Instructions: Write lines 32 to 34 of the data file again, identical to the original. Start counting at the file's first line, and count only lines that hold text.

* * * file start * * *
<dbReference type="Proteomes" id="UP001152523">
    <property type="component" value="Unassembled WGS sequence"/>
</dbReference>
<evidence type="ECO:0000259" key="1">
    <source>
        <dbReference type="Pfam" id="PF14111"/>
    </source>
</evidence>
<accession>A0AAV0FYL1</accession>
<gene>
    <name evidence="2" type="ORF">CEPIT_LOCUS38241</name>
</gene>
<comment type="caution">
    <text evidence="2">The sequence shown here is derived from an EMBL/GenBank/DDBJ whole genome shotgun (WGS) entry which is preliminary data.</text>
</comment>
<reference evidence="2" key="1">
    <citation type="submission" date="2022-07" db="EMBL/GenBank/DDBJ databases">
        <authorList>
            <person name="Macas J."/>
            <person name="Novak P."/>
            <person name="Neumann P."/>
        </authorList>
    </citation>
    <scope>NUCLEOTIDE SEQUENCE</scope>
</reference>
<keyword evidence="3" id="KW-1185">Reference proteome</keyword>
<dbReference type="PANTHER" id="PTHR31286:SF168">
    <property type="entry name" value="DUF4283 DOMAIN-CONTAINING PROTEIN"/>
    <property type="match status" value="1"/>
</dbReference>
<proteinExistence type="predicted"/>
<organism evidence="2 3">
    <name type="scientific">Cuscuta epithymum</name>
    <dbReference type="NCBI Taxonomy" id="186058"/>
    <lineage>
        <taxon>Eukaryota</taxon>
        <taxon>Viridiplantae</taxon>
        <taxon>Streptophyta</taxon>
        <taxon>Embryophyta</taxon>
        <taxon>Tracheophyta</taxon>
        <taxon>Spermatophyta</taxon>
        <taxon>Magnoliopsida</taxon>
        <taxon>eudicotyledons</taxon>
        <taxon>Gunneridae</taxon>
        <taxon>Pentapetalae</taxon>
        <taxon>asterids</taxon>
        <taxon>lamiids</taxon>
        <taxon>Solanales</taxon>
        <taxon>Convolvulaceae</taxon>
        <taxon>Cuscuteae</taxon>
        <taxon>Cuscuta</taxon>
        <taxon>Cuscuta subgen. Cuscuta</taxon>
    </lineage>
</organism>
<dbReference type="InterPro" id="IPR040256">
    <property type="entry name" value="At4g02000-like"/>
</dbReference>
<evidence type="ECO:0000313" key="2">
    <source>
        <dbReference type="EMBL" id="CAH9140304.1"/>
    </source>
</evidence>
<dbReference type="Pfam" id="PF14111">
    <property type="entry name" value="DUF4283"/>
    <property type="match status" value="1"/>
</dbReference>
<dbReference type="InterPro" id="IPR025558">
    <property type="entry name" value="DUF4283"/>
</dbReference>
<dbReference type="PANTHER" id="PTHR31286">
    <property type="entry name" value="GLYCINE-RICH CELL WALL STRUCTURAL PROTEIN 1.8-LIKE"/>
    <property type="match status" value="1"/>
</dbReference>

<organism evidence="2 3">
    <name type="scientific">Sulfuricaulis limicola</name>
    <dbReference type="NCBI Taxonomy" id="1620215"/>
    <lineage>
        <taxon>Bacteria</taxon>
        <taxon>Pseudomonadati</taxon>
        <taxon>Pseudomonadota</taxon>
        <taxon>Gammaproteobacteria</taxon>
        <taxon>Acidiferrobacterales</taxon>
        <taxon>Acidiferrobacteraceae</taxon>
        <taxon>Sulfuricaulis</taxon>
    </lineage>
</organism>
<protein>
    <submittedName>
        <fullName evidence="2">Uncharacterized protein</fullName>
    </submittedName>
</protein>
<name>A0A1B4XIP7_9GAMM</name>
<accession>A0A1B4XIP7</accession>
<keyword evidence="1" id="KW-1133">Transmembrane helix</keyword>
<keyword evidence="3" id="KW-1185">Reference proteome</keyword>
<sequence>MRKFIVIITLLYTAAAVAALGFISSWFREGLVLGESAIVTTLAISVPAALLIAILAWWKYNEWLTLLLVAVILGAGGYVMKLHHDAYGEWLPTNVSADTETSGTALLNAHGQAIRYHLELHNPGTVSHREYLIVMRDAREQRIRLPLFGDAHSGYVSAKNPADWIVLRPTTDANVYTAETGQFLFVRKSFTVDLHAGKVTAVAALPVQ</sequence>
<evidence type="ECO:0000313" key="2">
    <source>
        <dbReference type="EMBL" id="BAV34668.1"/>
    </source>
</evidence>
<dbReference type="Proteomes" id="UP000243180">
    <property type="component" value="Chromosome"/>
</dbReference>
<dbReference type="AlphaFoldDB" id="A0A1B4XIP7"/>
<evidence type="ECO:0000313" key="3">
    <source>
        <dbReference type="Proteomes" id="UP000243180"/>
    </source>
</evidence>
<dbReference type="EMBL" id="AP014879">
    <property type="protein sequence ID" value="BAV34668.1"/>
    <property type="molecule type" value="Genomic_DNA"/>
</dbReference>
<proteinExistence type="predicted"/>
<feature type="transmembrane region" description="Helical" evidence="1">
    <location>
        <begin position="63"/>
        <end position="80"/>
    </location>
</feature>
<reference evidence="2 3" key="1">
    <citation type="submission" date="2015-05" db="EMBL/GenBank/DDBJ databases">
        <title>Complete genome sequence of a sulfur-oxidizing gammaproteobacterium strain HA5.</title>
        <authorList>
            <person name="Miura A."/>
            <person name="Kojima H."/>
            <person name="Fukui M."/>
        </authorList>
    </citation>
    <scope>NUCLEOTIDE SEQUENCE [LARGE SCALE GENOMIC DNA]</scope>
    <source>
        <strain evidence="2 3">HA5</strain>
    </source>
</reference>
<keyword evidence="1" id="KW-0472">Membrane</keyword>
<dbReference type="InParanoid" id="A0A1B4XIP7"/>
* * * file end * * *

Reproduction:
<organism evidence="2 3">
    <name type="scientific">Cuscuta epithymum</name>
    <dbReference type="NCBI Taxonomy" id="186058"/>